Acute phase proteins and stress markers in the immediate response to a combined vaccination against Newcastle disease and infectious bronchitis viruses in specific pathogen free (SPF) layer chicks
Vaccination is an important tool in poultry health, but is itself a stressor often resulting in a reduction in feed intake, body weight gain, and nutrient digestibility. In other species, vaccination is associated with an immediate acute-phase response. As an important immune parameter, the circulating heterophil/lymphocyte (H/L) ratio is a well-recognized parameter of stress in poultry. In this study, the effects of a routinely used commercial poultry vaccine on the acute phase response (APR) and H/L ratios in specific pathogen-free (SPF) layer chicks was examined to determine if post vaccination (PV) stress and an APR occur. A combined Newcastle disease and infectious bronchitis vaccine (Nobalis Ma5+Clone 30) was administered to SPF chicks by the intraocular route at age 7 d. Acute phase proteins (APP), alpha-1 acid glycoprotein (AGP) and serum amyloid A (SAA) were measured by enzyme-linked immunosorbent assays at d 0 (pre-vaccination) and d 0.5, 1, 2, 3, 4, 5, 6, and 21 PV. Stress was determined in the chicks by measurement of the H/L ratio. The immune response to the vaccine was estimated by measurement of the antibody (IgY) response to the vaccine at d 21.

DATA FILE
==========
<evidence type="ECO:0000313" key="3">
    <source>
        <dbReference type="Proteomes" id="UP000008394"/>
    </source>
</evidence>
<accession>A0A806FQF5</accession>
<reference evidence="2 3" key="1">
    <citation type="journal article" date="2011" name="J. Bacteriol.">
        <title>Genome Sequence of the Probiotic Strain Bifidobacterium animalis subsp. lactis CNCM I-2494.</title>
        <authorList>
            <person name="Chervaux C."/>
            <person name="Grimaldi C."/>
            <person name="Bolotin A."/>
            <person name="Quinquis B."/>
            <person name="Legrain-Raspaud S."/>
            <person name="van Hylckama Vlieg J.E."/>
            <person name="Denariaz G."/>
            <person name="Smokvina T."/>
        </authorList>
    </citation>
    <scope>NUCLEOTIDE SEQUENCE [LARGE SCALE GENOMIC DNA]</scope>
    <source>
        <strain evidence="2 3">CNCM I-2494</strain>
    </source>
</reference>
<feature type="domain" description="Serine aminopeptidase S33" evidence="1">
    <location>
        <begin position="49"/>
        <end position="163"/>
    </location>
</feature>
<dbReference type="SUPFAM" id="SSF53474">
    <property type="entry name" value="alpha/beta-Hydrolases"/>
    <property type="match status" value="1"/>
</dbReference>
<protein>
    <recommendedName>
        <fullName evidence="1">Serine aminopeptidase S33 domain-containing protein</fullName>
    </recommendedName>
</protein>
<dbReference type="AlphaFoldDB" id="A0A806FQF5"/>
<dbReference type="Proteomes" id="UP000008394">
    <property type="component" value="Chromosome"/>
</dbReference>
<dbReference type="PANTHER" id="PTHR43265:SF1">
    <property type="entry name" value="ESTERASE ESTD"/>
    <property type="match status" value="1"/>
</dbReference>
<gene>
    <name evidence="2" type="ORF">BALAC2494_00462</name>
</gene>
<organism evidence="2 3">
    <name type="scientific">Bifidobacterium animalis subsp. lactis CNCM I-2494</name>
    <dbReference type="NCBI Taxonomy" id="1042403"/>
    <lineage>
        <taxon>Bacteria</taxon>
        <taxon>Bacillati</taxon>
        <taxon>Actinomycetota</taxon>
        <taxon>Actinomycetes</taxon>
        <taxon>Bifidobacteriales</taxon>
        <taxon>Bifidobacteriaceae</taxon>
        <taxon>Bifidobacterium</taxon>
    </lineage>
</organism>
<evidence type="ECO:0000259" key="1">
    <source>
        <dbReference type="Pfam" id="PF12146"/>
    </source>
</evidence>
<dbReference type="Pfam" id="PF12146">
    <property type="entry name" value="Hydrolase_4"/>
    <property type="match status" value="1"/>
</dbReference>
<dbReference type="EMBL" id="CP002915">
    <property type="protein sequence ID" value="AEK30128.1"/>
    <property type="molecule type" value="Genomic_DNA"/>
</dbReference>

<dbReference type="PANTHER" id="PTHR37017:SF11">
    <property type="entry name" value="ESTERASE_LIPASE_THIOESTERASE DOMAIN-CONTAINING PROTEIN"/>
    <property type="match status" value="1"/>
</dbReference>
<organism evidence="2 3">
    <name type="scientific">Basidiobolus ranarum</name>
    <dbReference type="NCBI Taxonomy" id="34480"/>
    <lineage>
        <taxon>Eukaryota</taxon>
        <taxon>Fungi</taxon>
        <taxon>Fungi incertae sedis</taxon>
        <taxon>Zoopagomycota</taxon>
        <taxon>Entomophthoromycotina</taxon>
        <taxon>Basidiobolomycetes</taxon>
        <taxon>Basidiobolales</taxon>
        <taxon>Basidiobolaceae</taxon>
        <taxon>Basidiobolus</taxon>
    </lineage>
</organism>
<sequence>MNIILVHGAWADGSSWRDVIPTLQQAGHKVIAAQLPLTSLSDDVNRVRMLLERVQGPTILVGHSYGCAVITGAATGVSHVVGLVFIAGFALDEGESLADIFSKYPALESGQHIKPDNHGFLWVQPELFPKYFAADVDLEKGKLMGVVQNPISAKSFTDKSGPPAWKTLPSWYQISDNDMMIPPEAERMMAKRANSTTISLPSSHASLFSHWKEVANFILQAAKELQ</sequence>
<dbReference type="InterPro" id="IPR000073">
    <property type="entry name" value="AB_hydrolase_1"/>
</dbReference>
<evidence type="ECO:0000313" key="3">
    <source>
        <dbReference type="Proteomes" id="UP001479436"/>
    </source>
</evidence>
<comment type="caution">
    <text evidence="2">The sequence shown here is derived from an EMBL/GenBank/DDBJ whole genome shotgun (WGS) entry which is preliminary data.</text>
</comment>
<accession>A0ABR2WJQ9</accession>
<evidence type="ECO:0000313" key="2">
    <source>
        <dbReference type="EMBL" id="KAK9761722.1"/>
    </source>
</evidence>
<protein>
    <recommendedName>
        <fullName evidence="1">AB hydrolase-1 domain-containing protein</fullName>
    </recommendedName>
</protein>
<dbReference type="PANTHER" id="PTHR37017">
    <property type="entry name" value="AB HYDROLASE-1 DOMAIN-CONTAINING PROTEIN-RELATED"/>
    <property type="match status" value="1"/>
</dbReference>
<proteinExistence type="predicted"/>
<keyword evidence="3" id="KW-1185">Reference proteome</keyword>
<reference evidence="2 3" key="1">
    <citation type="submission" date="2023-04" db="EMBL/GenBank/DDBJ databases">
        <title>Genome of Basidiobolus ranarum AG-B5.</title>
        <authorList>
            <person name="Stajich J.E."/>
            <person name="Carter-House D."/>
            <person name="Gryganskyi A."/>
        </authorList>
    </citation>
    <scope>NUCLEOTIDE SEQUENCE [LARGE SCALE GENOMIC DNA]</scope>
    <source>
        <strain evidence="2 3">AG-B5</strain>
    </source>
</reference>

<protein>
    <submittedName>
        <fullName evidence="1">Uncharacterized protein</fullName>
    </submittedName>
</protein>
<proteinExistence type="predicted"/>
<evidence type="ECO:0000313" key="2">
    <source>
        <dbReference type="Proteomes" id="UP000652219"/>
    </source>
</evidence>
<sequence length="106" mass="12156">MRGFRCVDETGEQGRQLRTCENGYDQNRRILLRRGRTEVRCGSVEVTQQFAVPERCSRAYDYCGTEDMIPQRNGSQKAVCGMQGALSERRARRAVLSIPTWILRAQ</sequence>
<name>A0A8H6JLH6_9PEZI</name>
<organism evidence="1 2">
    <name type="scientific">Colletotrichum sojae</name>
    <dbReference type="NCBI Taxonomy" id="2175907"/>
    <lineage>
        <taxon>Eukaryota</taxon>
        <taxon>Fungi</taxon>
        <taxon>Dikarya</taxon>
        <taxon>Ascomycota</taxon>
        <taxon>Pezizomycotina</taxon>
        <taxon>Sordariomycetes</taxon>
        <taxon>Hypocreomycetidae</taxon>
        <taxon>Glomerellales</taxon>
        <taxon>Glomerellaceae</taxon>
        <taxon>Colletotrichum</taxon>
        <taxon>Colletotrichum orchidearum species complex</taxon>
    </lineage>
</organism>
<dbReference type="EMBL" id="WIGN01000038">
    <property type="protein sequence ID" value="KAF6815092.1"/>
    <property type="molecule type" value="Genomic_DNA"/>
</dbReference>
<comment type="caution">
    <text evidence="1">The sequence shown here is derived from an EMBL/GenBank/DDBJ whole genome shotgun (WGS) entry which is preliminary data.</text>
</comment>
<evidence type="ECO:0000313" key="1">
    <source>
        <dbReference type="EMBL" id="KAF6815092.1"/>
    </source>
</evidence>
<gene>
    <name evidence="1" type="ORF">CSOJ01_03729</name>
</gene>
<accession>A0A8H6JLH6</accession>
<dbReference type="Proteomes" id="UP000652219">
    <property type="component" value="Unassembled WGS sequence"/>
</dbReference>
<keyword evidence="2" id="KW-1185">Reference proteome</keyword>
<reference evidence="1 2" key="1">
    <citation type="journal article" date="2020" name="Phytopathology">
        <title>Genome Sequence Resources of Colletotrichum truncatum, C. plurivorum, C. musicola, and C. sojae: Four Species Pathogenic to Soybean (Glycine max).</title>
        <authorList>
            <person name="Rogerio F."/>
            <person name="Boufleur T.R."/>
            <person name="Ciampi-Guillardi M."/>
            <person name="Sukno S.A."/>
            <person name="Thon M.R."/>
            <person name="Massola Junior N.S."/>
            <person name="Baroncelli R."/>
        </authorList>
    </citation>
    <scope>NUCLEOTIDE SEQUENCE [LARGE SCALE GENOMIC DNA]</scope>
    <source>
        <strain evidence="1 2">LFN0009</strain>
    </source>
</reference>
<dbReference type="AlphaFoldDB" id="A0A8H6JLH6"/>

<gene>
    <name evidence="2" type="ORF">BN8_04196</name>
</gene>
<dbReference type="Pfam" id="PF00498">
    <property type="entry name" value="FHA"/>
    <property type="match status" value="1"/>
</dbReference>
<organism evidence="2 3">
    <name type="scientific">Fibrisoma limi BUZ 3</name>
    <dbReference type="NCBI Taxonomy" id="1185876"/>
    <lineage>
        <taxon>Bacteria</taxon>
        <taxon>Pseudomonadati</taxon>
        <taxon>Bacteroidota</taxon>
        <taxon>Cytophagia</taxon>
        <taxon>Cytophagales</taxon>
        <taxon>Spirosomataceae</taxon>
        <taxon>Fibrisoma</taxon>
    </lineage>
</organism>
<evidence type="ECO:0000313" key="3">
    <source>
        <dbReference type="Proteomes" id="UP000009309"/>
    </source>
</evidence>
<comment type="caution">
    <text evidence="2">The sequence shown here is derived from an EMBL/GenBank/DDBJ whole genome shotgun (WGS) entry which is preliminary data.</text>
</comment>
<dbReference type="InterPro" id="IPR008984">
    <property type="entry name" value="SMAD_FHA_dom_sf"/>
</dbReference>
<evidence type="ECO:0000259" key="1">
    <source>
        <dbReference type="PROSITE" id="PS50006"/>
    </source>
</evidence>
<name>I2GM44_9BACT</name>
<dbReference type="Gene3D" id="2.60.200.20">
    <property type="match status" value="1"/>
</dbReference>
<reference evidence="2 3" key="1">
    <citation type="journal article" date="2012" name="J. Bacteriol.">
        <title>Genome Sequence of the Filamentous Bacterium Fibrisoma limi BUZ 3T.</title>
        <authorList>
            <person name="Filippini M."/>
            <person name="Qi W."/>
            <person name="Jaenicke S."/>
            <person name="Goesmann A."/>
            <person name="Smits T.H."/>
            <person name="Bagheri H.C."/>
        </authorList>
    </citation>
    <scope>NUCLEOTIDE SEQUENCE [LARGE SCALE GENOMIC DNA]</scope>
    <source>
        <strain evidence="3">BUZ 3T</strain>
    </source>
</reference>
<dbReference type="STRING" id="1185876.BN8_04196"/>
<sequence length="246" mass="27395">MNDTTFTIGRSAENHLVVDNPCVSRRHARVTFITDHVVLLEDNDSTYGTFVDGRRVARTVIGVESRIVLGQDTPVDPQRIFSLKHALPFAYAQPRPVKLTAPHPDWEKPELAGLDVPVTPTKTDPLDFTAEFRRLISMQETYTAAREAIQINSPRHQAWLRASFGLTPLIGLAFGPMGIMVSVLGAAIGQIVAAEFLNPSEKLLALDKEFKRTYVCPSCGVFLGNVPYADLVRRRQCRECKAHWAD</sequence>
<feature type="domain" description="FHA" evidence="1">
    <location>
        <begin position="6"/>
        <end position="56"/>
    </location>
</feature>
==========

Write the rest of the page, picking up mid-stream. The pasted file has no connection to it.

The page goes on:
The antibody titer was significantly (P < 0.05) higher in the vaccinated group at 21 d PV, confirming stimulation of the immune system. The H/L ratio was also significantly higher in the vaccinated group at 1 to 2 d (P < 0.01) and at 3 d (P < 0.05) PV. The concentration of SAA increased by 2.8-fold, from 63.7 μg/mL in controls to 181 μg/mL in the vaccinated group, (P < 0.05) at 1 d PV. AGP increased 1.6-fold at 2 d PV, (from 0.75 g/mL in the control group to 1.24 g/mL in the vaccinated group, P < 0.05).
In conclusion an immediate but mild APR occurred in the chicks following intraocular vaccination, whereas the stress response as measured by H/L ratio seemed to be more specific and sensitive. Measurement of these biomarkers of the host response could be a tool in vaccine development.